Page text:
The ESMA Chair Steven Maijoor delivered a keynote speech on new financial technologies within and beyond capital markets, at the AFME/Euromoney Global Innovation Institute conference in Paris. The speech focused on technological change in capital markets, financial innovation, and the challenges and opportunities that new technologies present to regulators.
One way in which technology may affect capital markets and investors is in the form of artificial-intelligence-powered investment and trade-execution strategies. Portfolio managers—especially systematic or "quant" funds— are using artificial intelligence and machine learning tools to detect subtle patterns in data to help predict price movements. Their aim is to generate alpha and, to do so, they comb through vast datasets from sources as diverse as satellite images and Twitter feeds. At present the amount of money in artificial-intelligence-based strategies is limited, thus any impact on financial stability is limited too. However, as artificial intelligence tools become more widely used, supervisors will want to keep monitoring this area. ESMA contributed to an FSB report, published last November, which noted the scope for new forms of interconnectedness resulting from the use of artificial intelligence in financial services.
He added that one of the goals of a regulator is to ensure the integrity of markets. Algorithms can be used to help identify where people may be "cheating," such as acting on insider information or other bad conduct. This is an illustration of supervisory technology, or suptech. Regulators have, for example, been exploring how best to put in place data analytics and pattern recognition systems to study trading behavior to detect market abuse. While the industry is still at an early stage in applying tools such as artificial-intelligence-powered surveillance of market conduct, significant potential exists in this area. The flipside of the suptech coin is regtech: the use of new technology by financial market participants to meet their regulatory obligations such as reporting and risk management.
Automation of regulatory and compliance functions by financial market participants can increase efficiency and reduce the scope for human error. Regtech is, for example, extensively used to meet the reporting obligations for investment firms under MIFID 2, allowing for more automation in data reporting. Common reporting standards, such as LEI, ISIN, and ISO20022 underpin the successful application of regtech. In conclusion, he emphasized that "regulators face a balancing act." They work to understand and respond to the risks that new technologies and entrants may introduce while not wanting to stifle innovation by restricting the use of certain technologies. When making this assessment, he believes it is important to consider that "common capital markets phenomena like a derivative, a mutual fund, and even a stock exchange once came to life as a financial innovation."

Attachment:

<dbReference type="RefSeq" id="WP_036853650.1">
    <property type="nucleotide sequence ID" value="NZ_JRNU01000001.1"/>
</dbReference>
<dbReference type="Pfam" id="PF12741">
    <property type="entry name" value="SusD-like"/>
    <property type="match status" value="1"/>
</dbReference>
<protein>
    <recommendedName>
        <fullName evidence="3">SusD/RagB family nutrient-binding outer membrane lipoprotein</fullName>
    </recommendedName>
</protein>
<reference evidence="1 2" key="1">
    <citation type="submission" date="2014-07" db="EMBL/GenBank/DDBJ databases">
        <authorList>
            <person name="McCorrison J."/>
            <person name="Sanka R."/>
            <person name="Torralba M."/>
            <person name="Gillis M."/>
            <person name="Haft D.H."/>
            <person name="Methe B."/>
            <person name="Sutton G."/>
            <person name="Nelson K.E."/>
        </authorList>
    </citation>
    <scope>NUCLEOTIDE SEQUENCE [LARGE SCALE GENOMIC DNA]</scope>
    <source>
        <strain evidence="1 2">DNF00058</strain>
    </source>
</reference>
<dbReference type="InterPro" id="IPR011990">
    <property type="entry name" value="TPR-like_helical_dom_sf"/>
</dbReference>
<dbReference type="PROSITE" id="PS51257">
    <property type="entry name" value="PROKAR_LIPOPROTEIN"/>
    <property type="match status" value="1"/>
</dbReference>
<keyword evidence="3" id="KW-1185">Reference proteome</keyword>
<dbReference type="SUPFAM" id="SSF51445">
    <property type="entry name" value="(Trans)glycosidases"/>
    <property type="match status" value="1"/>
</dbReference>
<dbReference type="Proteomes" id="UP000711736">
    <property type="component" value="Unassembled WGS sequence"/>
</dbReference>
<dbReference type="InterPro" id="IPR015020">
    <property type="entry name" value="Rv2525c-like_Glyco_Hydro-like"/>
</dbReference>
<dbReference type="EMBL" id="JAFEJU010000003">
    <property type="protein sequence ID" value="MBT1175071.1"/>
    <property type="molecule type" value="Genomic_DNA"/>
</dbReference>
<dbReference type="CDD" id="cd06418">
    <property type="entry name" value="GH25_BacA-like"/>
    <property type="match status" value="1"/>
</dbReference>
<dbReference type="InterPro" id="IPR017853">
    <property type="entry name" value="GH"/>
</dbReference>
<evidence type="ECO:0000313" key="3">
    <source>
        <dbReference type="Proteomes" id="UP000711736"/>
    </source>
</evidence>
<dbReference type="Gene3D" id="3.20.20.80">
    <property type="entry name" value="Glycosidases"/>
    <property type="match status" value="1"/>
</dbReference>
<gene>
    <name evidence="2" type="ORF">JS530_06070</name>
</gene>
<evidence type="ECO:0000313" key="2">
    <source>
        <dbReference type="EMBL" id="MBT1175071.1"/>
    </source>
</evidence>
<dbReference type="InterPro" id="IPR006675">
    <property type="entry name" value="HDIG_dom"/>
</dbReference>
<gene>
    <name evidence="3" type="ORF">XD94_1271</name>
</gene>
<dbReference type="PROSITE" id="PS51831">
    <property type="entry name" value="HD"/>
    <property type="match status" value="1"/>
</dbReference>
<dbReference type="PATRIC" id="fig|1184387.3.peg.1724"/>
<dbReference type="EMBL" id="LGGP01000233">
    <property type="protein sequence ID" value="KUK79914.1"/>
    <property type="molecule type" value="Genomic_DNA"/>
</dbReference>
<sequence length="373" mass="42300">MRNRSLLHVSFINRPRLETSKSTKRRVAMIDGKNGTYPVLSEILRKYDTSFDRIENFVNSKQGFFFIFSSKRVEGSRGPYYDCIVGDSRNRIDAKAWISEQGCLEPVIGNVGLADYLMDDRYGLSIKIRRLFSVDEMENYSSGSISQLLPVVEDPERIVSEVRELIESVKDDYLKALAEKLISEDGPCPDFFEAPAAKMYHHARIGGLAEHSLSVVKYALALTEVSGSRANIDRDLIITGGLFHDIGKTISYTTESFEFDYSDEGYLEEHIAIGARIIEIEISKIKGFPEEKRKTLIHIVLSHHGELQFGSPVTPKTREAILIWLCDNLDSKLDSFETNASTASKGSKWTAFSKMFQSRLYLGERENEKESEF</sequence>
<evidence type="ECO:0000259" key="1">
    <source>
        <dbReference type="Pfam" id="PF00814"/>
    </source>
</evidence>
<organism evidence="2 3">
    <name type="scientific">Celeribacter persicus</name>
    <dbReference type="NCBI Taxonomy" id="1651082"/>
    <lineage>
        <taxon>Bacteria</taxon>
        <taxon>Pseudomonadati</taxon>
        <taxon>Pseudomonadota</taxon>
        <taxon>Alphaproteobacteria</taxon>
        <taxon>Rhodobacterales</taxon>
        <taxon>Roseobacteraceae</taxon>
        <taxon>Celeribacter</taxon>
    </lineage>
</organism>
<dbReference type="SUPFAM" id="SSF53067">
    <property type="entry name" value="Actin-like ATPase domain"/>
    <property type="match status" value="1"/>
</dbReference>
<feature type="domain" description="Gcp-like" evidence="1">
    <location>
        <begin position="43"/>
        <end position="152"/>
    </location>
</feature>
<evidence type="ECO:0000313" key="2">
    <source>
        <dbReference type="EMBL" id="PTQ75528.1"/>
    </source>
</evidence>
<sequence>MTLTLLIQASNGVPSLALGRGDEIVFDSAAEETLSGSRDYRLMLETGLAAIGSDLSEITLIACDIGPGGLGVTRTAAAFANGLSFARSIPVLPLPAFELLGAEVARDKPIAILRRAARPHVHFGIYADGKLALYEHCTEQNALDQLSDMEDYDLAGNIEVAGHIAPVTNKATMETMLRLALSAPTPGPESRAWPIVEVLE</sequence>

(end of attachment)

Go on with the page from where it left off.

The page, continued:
Related Link: Speech
Keywords: Europe, EU, Suptech, Regtech, Artificial Intelligence, ESMA
Previous ArticleSam Woods of BoE on Importance of Horizon-Scanning to Identify Risks
The Australian Prudential Regulation Authority (APRA) found that Heritage Bank Limited had incorrectly reported capital because of weaknesses in operational risk and compliance frameworks, although the bank did not breach minimum prudential capital ratios at any point and remains well-capitalized.
The Office of the Superintendent of Financial Institutions (OSFI) released the annual report for 2020-2021.
The Australian Prudential Regulation Authority (APRA) published, along with a summary of its response to the consultation feedback, an information paper that summarizes the finalized capital framework that is in line with the internationally agreed Basel III requirements for banks.
The Committee on Payments and Market Infrastructures (CPMI) and the International Organization of Securities Commissions (IOSCO) issued a consultative report focusing on access to central counterparty (CCP) clearing and client-position portability.
The Australian Prudential Regulation Authority (APRA) released the final Prudential Practice Guide on management of climate change financial risks (CPG 229) for banks, insurers, and superannuation trustees.
The European Banking Authority (EBA) Single Rulebook Question and Answer (Q&A) tool updates for this month include answers to 10 questions.
The European Commission, or EC, finalized the Implementing Regulation 2021/2017 with respect to the benchmark portfolios, reporting templates, and reporting instructions for the supervisory benchmarking of internal approaches for calculating own funds requirements.
The European Commission (EC) has adopted a package of measures related to the Capital Markets Union.
The European Council adopted its position on two proposals that are part of the digital finance package adopted by the European Commission in September 2020, with one of the proposals involving the regulation on markets in crypto-assets (MiCA) and the other involving the Digital Operational Resilience Act (DORA).
The Prudential Regulation Authority (PRA) is proposing, via the consultation paper CP21/21, to apply group provisions in the Operational Resilience Part of the PRA Rulebook (relevant for the Capital Requirements Regulation or CRR firms) to holding companies.